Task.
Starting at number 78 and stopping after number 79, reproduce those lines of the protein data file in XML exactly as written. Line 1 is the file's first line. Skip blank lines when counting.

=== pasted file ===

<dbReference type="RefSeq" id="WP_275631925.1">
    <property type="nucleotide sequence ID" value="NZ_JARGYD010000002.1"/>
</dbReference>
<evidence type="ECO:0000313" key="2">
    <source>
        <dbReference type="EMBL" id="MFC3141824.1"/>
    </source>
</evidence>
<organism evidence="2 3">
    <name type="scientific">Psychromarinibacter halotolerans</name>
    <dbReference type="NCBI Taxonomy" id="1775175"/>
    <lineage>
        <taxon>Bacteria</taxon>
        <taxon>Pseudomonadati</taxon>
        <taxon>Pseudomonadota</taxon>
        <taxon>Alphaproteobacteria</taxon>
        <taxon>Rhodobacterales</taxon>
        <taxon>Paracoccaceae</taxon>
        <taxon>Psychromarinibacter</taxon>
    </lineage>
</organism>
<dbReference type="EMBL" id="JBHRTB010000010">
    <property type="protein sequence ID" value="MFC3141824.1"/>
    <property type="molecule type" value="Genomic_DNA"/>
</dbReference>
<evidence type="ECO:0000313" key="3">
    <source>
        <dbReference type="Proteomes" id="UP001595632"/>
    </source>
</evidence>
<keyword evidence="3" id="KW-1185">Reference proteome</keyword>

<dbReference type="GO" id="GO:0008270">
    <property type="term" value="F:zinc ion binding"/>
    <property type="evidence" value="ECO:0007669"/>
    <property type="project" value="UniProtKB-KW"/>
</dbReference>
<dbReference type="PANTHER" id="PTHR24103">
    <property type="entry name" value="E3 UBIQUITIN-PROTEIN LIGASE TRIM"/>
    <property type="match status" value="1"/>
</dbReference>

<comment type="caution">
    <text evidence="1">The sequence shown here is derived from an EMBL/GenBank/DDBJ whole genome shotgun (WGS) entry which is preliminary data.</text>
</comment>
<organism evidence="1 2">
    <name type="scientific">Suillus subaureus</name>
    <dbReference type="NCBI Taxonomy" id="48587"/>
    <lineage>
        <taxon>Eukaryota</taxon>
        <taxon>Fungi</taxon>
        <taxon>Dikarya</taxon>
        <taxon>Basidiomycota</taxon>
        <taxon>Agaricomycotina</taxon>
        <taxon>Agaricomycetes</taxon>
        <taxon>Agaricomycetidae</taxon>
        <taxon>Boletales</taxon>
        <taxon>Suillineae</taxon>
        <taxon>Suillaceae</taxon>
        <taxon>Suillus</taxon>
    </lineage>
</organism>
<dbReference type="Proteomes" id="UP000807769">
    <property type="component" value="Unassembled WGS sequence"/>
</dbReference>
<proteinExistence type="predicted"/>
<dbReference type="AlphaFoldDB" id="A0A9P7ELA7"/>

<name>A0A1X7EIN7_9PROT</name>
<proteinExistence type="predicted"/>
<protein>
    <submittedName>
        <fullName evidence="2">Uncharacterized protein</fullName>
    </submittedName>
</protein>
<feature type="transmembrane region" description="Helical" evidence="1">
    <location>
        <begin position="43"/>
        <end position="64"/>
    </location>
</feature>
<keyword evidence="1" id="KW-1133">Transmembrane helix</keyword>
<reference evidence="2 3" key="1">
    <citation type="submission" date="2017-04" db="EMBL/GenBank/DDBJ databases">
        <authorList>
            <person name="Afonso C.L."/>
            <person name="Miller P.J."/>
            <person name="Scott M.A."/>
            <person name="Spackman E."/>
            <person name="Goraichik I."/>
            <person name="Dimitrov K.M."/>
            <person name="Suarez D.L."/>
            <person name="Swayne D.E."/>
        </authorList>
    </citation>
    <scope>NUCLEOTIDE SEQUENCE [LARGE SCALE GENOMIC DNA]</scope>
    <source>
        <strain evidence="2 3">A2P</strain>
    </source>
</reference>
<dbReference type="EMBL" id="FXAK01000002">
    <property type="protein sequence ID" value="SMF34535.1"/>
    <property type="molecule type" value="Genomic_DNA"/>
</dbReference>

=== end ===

</feature>
<keyword evidence="1" id="KW-1133">Transmembrane helix</keyword>